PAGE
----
Washington, Aug 26 (ANI): Archaeologists have found the remains of what appears to be an ancient bakery town that existed in Egypt's western desert more than 3,500 years ago.
A team of Egyptian and US archaeologists from Yale University made the above discovery during excavation work for the Theban Desert Road Survey, a project to map the ancient desert routes in the Western desert.
About 1 km (0.6 miles) long from north to south and 250 meters (820 feet) wide from east to west, the settlement dates to the Second Intermediate Period (about 1650-1550 B.C.), reports Discovery News.
John Coleman Darnell, who led the Yale mission, said that archaeological evidence indicates that the site was an administrative center along the bustling caravan routes, which connected the Nile Valley and the western oasis with points as far as Darfur in western Sudan.
Indeed, the archaeologists unearthed large mudbrick structures similar to administrative buildings previously found in several sites in the Nile Valley.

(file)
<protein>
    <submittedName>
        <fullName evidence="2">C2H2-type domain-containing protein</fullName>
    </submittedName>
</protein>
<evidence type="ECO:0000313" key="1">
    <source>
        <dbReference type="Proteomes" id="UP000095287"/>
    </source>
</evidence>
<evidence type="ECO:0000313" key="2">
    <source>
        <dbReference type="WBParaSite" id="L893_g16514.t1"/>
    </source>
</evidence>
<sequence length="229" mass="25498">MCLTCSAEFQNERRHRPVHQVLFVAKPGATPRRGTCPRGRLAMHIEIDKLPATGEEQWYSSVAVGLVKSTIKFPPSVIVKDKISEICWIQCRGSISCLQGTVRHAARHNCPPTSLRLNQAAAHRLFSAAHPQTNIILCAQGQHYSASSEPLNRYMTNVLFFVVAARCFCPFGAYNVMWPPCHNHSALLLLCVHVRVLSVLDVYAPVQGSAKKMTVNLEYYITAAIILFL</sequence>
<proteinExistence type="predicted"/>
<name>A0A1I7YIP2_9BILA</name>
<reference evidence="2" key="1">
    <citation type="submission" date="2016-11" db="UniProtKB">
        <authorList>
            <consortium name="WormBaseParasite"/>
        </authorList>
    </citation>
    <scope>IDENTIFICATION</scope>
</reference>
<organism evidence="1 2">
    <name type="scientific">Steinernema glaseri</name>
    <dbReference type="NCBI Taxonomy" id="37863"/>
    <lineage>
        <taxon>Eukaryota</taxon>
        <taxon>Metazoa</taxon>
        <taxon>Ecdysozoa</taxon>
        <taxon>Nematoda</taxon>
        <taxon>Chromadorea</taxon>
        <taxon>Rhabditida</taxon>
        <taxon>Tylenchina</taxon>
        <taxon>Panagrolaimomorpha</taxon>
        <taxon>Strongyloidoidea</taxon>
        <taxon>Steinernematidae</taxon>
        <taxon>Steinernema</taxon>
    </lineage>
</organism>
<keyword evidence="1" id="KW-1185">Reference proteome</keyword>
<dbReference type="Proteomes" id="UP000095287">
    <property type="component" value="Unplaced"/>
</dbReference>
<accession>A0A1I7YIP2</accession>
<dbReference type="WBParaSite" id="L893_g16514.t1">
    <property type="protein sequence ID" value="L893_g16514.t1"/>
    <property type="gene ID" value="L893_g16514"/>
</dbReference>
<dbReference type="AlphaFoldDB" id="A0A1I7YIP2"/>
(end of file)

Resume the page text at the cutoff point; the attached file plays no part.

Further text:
But the most interesting features were the remains of a bakery.
Making bread on a massive scale was the main occupation for the majority of the inhabitants, said Zahi Hawass, the head of Egypt's Supreme Council of Antiquities.
The archaeologists unearthed two ovens and a potter's wheel. This was used to make the ceramic bread moulds in which the bread was baked.
The large debris dumps outside the bakery suggests that the settlement produced bread in such large quantities that it may have even been feeding an army, said Hawass in a statement.
The findings at the El-Kharga Oasis were announced on Wednesday. (ANI)